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Review

Effect of COVID-19 on Health-Related Quality of Life in Adolescents and Children: A Systematic Review

1
Department of Physical Education and Sports, University of Granada, 18010 Granada, Spain
2
Department of Exercise Physiology, Faculty of Sport Sciences, University of Isfahan, Isfahan 81746-7344, Iran
3
HEME Research Group, Faculty of Sport Sciences, University of Extremadura, 10003 Cáceres, Spain
4
Department of Biological Sciences in Sports, Faculty of Sport Sciences and Health, Shahid Beheshti University, Tehran 198396-3113, Iran
5
Department of Exercise Physiology, Faculty of Physical Education and Sports Science, Tehran University, Tehran 1417935840, Iran
6
Physical Activity and Quality of Life Research Group (AFYCAV), Faculty of Sport Sciences, University of Extremadura, Av. De Universidad s/n, 10003 Caceres, Spain
*
Authors to whom correspondence should be addressed.
Authors contributed equally to this study.
Int. J. Environ. Res. Public Health 2021, 18(9), 4563; https://doi.org/10.3390/ijerph18094563
Received: 31 March 2021 / Revised: 21 April 2021 / Accepted: 21 April 2021 / Published: 25 April 2021

Abstract

:
The aim of the present systematic review was to assess and provide an up-to-date analysis of the impact of coronavirus disease 2019 (COVID-19) pandemic on the health-related quality of life (HRQoL) of children and adolescents. Thus, an electronic search of the literature, in two well-known databases (PubMed and Web of Science), was performed until February 2021 (without date restriction). PRISMA guideline methodology was employed and data regarding the HRQoL were extracted from eligible studies. Articles were included if they met the following inclusion criteria: (a) children and/or adolescent population (4 to 19 years old); (b) HRQoL as a main assessment; (c) German, Spanish, Portuguese, French, and English language; and (d) pre-pandemic and during pandemic HRQoL data. Following the initial search, 241 possible related articles were identified. A total of 79 articles were identified as duplicates. Moreover, 129 articles were removed after reading the title and abstract. Of the remaining 33 articles, 27 were removed since they were not focused on children or adolescents (n = 19), articles did not report pre- and post- pandemic HRQoL values (n = 6), articles were not focused on HRQoL (n = 6), and one article was an editorial. Finally, six studies fulfilled the inclusion criteria and, therefore, were included in the systematic review. A total of 3177 children and/or adolescents during COVID-19 were included in this systematic review. Three articles showed that COVID-19 pandemic significantly impacted the HRQoL of children and adolescents, and another did not report comparison between pre- and during COVID-19 pandemic, although a reduction in the HRQoL can be observed. Nevertheless, two articles did not find significant changes and another one did not report p-values. Regarding sex differences, only two studies analyzed this topic, observing no differences between girls and boys in the impact of COVID-19 pandemic on HRQoL. Taking into account these results, this systematic review might confirm that COVID-19 has a negative impact on the HRQoL of children and/or adolescents.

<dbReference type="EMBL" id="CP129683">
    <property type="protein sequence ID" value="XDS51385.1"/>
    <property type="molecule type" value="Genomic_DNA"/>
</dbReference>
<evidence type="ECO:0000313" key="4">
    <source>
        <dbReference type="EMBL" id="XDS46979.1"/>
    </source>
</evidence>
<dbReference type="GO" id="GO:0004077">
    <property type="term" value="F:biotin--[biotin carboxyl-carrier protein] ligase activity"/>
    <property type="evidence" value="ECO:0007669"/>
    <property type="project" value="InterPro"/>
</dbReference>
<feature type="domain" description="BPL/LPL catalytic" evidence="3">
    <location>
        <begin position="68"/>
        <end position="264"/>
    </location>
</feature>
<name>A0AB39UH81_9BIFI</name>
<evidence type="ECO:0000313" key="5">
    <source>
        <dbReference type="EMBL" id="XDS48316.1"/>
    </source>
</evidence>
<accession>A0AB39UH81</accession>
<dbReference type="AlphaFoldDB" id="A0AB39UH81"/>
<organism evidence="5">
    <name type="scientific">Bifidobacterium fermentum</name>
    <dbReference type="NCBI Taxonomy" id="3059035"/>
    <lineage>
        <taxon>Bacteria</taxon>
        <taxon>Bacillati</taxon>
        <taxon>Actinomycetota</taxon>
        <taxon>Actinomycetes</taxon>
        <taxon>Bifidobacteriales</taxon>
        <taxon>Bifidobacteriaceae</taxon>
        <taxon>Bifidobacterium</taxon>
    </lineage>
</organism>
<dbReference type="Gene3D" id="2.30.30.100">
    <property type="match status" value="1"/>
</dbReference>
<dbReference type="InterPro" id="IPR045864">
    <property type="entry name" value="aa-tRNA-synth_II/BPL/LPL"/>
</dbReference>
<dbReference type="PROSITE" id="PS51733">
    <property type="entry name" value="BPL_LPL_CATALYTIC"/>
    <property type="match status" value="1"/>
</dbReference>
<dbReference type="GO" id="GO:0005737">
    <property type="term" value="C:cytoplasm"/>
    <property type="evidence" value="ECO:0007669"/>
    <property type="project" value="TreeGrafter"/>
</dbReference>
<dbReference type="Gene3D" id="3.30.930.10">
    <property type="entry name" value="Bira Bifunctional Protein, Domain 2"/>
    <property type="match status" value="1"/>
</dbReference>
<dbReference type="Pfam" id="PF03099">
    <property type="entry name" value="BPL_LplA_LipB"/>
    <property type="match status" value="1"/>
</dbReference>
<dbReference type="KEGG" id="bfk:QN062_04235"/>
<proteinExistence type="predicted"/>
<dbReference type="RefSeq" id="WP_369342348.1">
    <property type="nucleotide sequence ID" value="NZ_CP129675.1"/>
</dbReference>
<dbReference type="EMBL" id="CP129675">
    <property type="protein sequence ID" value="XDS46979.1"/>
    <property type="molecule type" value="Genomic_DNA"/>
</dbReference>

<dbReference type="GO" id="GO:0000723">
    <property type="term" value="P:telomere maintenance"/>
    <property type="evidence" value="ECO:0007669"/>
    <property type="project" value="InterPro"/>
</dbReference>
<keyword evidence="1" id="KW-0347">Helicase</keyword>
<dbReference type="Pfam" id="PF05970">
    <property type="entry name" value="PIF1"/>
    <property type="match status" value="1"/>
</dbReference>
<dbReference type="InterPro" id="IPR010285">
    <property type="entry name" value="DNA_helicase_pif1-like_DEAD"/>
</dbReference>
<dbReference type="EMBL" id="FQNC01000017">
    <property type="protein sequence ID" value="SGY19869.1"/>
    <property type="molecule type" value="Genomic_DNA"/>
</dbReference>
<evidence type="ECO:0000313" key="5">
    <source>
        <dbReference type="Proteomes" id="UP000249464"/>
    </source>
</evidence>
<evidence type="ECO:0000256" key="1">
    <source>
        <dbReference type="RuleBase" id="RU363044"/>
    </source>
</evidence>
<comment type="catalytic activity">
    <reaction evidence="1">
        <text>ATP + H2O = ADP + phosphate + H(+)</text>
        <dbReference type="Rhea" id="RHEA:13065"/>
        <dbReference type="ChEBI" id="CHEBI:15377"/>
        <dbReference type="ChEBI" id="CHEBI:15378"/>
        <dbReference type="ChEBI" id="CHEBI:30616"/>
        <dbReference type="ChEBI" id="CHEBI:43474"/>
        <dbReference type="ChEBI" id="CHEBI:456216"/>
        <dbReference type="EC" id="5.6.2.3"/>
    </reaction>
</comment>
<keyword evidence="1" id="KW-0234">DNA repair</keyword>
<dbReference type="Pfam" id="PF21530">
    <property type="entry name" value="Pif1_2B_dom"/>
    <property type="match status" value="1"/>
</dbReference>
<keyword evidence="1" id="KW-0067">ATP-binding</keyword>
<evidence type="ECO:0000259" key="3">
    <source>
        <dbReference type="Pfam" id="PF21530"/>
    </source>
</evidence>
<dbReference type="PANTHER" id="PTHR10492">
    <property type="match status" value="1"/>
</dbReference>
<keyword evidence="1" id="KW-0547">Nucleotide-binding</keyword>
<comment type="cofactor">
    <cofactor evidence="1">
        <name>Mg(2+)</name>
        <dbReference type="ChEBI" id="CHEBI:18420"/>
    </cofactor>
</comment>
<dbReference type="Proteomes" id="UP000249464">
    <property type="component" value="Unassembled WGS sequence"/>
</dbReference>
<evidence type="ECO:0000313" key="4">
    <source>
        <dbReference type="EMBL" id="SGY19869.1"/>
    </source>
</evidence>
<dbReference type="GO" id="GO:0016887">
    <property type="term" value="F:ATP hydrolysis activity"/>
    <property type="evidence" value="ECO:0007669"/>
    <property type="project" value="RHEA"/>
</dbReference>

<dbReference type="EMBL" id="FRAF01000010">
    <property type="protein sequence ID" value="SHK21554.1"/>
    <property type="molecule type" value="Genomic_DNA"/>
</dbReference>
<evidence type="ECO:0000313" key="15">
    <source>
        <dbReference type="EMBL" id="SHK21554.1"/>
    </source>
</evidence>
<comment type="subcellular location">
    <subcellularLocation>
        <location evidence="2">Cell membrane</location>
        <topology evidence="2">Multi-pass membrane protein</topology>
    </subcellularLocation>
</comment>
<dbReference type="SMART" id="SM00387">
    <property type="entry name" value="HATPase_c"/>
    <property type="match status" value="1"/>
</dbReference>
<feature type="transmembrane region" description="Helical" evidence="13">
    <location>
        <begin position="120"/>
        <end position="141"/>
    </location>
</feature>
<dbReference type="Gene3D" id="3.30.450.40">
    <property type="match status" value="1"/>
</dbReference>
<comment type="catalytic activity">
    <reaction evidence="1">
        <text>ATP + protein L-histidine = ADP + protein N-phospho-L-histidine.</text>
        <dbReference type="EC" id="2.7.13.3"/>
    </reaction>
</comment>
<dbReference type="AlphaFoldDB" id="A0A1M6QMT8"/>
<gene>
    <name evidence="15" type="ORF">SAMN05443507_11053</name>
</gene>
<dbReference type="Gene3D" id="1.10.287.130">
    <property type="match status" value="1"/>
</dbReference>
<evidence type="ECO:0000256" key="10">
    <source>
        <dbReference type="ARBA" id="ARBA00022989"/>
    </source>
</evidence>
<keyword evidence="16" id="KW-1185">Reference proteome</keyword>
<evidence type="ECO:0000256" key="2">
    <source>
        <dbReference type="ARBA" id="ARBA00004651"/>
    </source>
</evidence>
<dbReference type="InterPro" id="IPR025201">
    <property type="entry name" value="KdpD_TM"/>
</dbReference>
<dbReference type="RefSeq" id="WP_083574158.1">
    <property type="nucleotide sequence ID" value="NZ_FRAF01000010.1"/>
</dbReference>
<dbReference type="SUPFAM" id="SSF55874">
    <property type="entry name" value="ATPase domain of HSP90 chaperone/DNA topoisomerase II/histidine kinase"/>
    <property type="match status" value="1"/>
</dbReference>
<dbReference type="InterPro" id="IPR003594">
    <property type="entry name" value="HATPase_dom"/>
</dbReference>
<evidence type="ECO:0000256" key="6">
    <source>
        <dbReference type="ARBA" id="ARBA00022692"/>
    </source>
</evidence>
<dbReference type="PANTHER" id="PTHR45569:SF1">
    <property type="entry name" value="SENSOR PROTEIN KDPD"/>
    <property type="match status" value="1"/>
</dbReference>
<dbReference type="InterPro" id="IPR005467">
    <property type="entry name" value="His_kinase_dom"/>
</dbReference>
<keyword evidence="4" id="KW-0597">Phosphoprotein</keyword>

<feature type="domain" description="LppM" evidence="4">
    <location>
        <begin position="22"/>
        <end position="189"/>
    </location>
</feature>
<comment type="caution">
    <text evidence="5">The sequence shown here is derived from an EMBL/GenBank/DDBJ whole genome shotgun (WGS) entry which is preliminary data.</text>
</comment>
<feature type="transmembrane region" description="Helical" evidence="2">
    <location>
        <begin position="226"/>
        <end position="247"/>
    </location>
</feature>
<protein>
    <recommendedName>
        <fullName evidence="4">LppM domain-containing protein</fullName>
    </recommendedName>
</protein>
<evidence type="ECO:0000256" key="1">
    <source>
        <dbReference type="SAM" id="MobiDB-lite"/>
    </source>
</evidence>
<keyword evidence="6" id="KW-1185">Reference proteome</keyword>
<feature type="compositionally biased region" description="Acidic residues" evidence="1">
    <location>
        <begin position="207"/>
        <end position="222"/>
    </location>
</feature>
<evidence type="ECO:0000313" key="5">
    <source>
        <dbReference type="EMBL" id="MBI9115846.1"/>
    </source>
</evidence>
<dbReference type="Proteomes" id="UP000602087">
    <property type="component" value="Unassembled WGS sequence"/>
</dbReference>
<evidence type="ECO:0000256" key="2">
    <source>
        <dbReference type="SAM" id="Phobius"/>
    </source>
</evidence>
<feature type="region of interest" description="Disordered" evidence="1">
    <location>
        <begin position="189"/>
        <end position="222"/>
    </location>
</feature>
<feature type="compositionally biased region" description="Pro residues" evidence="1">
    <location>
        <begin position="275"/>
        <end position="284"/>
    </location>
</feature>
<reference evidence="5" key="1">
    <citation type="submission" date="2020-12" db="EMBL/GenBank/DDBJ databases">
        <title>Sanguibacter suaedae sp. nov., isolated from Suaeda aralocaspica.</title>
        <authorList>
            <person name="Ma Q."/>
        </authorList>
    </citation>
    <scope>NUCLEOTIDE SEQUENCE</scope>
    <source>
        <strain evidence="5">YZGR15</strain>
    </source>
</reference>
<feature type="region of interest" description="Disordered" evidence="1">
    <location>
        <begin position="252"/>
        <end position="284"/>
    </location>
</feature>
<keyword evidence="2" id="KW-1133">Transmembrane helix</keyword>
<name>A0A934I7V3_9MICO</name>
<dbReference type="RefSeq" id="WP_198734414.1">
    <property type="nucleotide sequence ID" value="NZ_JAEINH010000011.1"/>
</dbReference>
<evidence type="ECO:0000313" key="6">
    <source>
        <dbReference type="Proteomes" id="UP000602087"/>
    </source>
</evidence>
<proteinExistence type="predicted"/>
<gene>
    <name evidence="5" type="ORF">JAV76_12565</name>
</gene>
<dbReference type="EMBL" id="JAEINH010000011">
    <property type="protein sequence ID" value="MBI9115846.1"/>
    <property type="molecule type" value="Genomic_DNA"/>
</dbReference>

1. Introduction

Health-related quality of life (HRQoL) has been defined as the level of wellbeing consequent from the evaluation that a person makes of diverse domains of his life, considering the impact these have on his health status. It is characterized as subjective, multidimensional, and changing over time [1]. The HRQoL assessment incorporates at early ages the perception of physical, psychological, and social wellbeing according to evolutionary development and individual differences, within a specific cultural context, and considers the ability to fully participate in the activities and the physical, social, and psychosocial functions appropriate to their age. Children with poor HRQoL are less likely to develop normally and mature into healthy adults [2].
Many children and adolescents in developed countries lead sedentary lifestyles, reduced active leisure activities, and increased reliance on sedentary lifestyles [3]. Before the COVID-19 pandemic, a previous study stated that 81% of students aged 11–17 years were insufficiently physically active [4]. Independently of physical activity levels, sedentary activities, especially those based on the use of electronic devices, are associated with an increased risk of obesity, a reduction in physical condition, self-esteem, and prosocial behavior [5]. In this regard, the COVID-19 pandemic has increased the amount of screen recreational time [6,7]. This is quite relevant since a previous systematic review of reviews indicated that the evidence that screen time was associated with poorer HRQoL was moderate [8].
In addition to inactivity, stressful situations such as coronavirus disease 2019 (COVID-19) pandemic have affected the HRQoL of children. Home quarantine conditions and the use of the Internet or mobile phones have also been effective in creating these conditions. The COVID-19 pandemic has led to rapid, unprecedented changes to the lives of billions of children and adolescents [9,10].